Firefox OS is an operating system designed around the technologies used in the Firefox web browser. It can run apps that use web technologies such as HTML5 and JavaScript which makes it easy for developers to convert existing web apps into Firefox OS apps.

The first commercial devices with Firefox OS software were smartphones. But it can also run on tablets, TV sticks, and TVs. This year Panasonic announced it would be using Firefox OS for its smart TV family.

Now the developers of Firefox OS at Mozilla are giving us a closer look at how the operating system works on TVs.

ff home

The TV interface uses a cards-and-decks metaphor. Live TV, for instance, is the top card in a deck. Choose Live TV and you’ll view a list of channels (or other cards in that deck). You can pin any of those cards to the top to give you quicker access to your favorite channels in the future.

ff fav

Other cards include applications, favorites, devices, and browser.

That means user-downloaded apps won’t show up on the home screen, but they’ll be one click away and you can pin your favorites for quick access.

ff apps2

One of the default home screen cards is called Dashboard, and it’s sort of the smart TV equivalent of a home screen or lock screen on a smartphone. It can display information including the time, weather conditions, number of notifications available from your other apps, and even details about currently-playing music or other apps running in the background.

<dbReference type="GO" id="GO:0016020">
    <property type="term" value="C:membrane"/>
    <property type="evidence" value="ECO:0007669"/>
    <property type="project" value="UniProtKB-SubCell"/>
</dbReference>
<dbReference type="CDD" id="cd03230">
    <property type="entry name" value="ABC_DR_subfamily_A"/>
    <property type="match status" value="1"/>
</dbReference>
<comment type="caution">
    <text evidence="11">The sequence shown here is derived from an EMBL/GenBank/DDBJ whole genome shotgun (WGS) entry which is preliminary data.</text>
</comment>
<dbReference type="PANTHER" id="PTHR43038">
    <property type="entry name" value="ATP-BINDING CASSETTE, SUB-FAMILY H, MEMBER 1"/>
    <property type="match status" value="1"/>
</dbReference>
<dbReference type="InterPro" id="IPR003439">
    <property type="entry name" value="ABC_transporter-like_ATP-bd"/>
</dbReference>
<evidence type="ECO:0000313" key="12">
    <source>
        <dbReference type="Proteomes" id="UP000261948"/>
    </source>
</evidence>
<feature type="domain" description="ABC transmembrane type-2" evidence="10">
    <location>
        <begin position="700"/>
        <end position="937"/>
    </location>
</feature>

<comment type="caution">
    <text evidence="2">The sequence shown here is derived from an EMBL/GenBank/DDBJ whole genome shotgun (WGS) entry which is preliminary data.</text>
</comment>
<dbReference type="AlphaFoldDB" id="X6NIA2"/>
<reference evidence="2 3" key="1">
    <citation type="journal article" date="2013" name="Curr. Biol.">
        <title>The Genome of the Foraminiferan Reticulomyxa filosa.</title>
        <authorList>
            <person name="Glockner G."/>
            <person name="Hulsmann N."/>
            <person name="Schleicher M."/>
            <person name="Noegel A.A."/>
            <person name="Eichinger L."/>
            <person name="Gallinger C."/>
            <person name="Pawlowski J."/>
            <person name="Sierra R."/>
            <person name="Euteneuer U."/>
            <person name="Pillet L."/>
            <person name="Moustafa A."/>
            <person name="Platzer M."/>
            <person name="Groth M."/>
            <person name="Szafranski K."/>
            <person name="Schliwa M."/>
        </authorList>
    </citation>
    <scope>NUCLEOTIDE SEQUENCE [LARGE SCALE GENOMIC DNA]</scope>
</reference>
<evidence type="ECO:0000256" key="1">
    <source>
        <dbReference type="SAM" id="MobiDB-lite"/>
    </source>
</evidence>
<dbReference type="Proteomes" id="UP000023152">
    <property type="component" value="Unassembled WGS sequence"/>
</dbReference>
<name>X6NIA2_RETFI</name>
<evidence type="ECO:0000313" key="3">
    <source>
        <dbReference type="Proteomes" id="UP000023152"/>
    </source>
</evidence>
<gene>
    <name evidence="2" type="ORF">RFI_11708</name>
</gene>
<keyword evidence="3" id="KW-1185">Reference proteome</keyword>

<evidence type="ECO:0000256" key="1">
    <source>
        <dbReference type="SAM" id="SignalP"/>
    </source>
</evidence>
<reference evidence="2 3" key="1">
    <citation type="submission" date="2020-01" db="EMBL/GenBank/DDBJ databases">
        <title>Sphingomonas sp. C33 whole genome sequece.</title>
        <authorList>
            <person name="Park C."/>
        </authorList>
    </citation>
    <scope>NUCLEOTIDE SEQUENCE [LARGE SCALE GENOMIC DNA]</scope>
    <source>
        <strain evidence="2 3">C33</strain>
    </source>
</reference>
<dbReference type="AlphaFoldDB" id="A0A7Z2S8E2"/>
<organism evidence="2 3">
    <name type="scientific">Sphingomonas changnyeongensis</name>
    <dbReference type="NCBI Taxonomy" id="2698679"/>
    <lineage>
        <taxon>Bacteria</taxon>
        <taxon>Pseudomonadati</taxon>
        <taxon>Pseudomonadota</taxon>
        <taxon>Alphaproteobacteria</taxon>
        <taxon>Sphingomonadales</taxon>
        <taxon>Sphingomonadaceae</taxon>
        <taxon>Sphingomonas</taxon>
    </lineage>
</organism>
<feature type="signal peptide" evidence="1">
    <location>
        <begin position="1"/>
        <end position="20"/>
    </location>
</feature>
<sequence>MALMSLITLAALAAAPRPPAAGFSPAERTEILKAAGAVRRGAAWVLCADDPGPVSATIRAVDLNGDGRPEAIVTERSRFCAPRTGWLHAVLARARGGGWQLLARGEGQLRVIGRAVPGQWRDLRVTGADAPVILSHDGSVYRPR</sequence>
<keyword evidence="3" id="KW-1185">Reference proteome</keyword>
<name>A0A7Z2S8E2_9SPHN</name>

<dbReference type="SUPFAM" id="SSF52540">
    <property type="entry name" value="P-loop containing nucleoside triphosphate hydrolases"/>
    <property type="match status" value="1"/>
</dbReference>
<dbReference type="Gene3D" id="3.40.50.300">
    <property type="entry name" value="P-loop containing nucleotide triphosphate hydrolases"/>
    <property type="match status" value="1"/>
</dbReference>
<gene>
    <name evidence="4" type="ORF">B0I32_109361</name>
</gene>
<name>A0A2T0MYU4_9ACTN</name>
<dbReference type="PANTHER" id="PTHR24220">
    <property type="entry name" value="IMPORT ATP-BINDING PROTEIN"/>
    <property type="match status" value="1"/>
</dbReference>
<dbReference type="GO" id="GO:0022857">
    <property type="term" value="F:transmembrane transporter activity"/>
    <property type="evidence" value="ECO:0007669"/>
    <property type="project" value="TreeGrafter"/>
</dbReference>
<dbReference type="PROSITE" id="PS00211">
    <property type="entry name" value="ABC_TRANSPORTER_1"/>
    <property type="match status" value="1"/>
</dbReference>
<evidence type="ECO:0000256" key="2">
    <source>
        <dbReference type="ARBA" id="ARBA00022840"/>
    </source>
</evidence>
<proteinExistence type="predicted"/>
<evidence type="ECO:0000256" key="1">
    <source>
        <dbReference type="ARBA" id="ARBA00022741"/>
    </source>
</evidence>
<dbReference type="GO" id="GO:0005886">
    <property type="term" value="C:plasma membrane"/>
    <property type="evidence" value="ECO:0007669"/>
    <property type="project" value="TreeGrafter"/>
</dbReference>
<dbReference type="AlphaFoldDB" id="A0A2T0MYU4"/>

ff dash

The first TVs with Firefox OS should launch soon, starting with the Panasonic CX850, CX800, CX750, CR730, CX700, and CX860.

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6 replies on “This is what Firefox OS looks like on TVs”

  1. What do they want with web apps really? Many say that dalvik is slow, but it is actually a speed daemon compared to web apps. Web development is not easy if you want to do it right, but it is if you make a piece of crap with it.

    1. They’re talking about HTML5/Javascript-based web apps, not Java. Yes, they have to be well designed, but millions of people already use these web apps on their phones, tablets, and smart-TVs just fine. Most of the new ARM chips are perfectly fast enough for the purpose.

  2. This looks interesting and I really like the idea of having a browser on the TV for those niche cases. However that is my main curiosity here. Firefox on Linux has an older Flash version. And between the continued use of deprecated crap like Silverlight and other sites requiring newer version of Flash, Firefox on Linux is horrible for watching video sites.
    I mean Youtube or Vimeo or whatever work fine. But Netflix or HBO-Go or Amazon Instant Video or PBS or… Forget it. Rarely works on more official sites like that. Of course the hope would be those providers would make FirefoxOS apps. But if wishes were fishes we’d all eat well.
    I presume this will correct somewhat as those sites eventually get around to using modern web standards. But that won’t help me today. And I rather doubt tomorrow or the day after. Could be a while.

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